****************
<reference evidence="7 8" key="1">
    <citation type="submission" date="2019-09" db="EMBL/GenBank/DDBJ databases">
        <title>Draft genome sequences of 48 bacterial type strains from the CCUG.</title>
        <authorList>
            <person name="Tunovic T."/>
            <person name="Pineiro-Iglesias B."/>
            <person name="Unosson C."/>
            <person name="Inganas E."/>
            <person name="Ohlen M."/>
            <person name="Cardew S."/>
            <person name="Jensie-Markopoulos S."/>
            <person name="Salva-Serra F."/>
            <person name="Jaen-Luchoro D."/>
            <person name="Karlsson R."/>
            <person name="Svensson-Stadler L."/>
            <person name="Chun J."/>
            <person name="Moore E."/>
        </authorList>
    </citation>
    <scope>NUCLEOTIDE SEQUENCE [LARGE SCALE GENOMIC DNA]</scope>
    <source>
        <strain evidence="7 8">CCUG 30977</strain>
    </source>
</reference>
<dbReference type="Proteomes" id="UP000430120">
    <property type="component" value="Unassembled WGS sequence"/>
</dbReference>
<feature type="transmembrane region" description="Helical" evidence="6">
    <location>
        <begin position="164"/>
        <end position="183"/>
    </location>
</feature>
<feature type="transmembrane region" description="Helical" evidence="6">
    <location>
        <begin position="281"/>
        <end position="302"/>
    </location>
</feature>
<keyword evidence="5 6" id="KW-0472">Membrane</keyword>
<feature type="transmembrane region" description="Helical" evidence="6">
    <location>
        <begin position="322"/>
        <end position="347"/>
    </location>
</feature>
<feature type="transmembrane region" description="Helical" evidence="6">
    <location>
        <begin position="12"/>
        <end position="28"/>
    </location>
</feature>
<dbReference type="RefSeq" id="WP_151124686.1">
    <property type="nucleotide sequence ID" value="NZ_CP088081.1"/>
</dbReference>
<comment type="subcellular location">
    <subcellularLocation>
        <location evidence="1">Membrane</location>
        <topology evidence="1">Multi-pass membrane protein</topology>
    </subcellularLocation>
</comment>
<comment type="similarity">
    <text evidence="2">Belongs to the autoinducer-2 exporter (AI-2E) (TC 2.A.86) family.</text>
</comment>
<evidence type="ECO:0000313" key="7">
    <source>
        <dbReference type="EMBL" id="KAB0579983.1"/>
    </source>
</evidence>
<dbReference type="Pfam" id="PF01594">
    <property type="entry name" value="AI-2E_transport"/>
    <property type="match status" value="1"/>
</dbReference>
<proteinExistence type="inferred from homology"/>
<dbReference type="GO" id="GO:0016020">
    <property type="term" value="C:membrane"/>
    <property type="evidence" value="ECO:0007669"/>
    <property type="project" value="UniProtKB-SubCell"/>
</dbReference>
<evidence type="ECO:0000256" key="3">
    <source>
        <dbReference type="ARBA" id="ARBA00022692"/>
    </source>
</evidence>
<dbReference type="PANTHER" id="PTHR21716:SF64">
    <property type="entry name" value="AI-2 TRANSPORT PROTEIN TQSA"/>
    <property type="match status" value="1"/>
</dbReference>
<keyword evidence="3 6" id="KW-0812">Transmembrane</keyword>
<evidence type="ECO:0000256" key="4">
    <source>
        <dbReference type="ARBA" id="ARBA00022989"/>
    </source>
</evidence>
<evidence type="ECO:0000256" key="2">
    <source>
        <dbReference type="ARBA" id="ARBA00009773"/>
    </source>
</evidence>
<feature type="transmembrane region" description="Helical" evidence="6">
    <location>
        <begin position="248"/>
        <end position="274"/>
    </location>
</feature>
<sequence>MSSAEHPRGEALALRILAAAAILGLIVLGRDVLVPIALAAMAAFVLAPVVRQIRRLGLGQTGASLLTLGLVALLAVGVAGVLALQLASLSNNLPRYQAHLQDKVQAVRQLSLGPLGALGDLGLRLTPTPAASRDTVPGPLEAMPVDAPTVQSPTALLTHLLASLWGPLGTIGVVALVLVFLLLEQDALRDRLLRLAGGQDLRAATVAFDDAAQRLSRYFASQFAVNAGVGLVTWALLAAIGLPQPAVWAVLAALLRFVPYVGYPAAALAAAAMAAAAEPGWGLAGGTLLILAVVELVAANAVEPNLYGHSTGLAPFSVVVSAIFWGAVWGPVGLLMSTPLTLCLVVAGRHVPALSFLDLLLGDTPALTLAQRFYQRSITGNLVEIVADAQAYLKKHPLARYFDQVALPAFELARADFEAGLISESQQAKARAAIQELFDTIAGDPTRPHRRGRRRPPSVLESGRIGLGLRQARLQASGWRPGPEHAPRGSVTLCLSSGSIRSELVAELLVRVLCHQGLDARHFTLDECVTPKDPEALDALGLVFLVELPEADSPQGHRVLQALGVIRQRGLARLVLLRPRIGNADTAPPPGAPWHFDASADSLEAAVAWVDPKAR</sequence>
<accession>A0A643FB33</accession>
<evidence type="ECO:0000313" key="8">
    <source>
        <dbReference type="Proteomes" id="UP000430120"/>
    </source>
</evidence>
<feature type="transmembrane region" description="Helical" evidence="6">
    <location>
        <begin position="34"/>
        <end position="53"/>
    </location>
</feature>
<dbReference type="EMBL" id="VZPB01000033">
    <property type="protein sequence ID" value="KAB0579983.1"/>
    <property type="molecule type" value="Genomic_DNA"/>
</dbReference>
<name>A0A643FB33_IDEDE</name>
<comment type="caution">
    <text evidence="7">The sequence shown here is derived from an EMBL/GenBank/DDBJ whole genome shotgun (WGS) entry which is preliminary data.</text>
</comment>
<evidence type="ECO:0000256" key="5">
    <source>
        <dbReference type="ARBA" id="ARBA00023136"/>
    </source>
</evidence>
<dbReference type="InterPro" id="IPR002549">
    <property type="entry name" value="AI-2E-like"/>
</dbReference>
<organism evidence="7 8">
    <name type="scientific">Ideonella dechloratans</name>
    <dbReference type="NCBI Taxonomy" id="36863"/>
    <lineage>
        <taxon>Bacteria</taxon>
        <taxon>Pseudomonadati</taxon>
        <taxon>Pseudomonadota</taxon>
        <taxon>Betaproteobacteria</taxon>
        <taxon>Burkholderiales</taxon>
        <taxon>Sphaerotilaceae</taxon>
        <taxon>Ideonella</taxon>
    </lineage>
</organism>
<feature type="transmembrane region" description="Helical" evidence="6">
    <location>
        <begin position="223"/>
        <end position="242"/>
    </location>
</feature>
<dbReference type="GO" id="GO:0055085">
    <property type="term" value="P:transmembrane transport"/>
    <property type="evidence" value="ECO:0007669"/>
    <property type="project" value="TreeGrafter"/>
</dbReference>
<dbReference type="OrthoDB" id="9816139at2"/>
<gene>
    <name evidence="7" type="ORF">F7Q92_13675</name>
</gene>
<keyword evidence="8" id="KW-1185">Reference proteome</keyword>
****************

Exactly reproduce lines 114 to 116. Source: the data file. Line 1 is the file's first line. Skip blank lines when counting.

    <location>
        <begin position="34"/>
        <end position="53"/>